Alaska could soon welcome back the era of the dirigible. Researchers argue that helium-powered cargo airships are cheaper and more flexible than conventional air craft — and that could be a game changer for rural Alaskan communities that rely on regular shipments of fuel and supplies. A conference in Anchorage last week drew representatives from around the world to discuss the potential applications of cargo airships in Alaska and how to make those ideas a reality.
A remote controlled model airship is flying around the Wendy Williamson Auditorium at the University of Alaska, Anchorage. And it’s moving pretty fast … for a blimp. German engineer Johannes Eising designed the model and he says that’s because it’s actually a racing blimp.
“In 2004, I sat with friends a bar, and we said, ‘Hey, everyone has these great airship ideas,'” Eising says. “And I said, ‘You know what, just build it and we will have a race.’ This was just thought of as a joke, since airships are anything other than fast. So we had this airship pilot race. It was very good fun. It was in scope of a conference in Germany.”
What everyone’s talking about at this conference – the Cargo Airships for Northern Operations Workshop – feels like science fiction, or maybe a throwback to the 1930s. But it’s not. It’s real, it’s now, and it’s headed for Alaska, according to the workshop’s technical chairman, Ron Hochstetler.
“People think that airships died in the smoldering ruins of the Hindenburg,” Hochstetler says. “But the new technologies of the airships based on the advanced aerospace systems that were developed for airplanes and helicopters are now transitioning into this new expanding, burgeoning cargo airship industry.”
Hochstetler says that airships could transport far more cargo than airplanes to remote locations in the Arctic. And airships don’t rely on expensive airport infrastructure.
“If you can come up with a technology like the airship where the vast majority of investment goes into the vehicle, not into the ground,” he says, “You’ve got a new game.”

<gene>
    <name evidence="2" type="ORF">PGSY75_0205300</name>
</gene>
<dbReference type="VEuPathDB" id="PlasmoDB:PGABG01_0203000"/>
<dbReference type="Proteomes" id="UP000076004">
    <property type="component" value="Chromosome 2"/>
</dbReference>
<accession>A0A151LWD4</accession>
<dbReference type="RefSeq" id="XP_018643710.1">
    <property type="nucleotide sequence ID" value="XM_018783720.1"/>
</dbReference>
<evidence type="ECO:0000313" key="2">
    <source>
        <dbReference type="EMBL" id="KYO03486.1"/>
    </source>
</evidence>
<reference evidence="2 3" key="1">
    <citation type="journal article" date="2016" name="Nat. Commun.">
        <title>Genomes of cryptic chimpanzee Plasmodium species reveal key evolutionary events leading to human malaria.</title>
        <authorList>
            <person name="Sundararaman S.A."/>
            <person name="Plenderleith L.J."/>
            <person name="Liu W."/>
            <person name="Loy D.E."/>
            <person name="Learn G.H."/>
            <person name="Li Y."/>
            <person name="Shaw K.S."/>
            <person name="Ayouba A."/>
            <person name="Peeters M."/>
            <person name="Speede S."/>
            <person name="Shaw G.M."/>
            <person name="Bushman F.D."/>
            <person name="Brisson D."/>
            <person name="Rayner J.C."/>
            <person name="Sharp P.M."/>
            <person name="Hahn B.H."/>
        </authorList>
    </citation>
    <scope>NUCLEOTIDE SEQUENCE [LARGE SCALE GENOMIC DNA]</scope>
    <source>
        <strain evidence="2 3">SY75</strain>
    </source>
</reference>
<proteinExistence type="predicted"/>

Airships are powered mostly by helium, and don’t move as quickly as airplanes, so they don’t require as much fuel. And that makes more economic and environmental sense for remote locations. Hochstetler says Alaska is the best place to get this technology rolling.
“You can go into someplace like the tundra. You can conceivably come into a place where no ones ever landed before and put something heavy down and fly away.”
This is the third year in a row that the Alaska Department of Transportation and NASA’s Ames Research Center have partnered to put on the workshop. Lieutenant Governor Mead Treadwell helped develop the idea in 2010. He says he’s ready to see airships take off in Alaska.
“Everywhere in the state we’ve got places where we’d like to see roads to resources, where you have villages that have to barge in fuel and supplies just once a year, where more immediate heavy lift transportation could not only be better for the environment in some cases but also save costs for our villages.”
Meera Kohler, President and CEO of Alaska Village Electric Cooperative, agrees. She says AVEC serves 55 villages scattered across about 500 thousand square miles. And transportation is their biggest expense. Kohler says AVEC isn’t necessarily about to jump on the airship bandwagon, but they’re always open to new ideas.
“If the technology matures to the point where we feel it’s a viable way forward,” she says, “we’ll do whatever we can to help make that a reality.”
Aviation companies such as Lockheed Martin and AeroVehicles Inc. are starting to make concrete plans to build airships. If all goes smoothly, we could see an airship prototype conducting flight tests in a couple of years, with a Federal Aviation Administration-certified airship starting some commercial operations about three years after that.
But what drives a lot of airship enthusiasts is just the wonder of the thing — how an enormous machine weighing tens or even hundreds of tons can float in the air. Ron Hochstetler says he first fell for the airship when he saw the Goodyear Blimp on display decades ago.
“Suddenly I realized this silent ship is flying all the time. It belongs in the sky,” he says. “It doesn’t have to clamor into the air every time it wants to fly.”
And if the participants at this year’s workshop have anything to say about it, it may be the latest addition to Alaskan skies.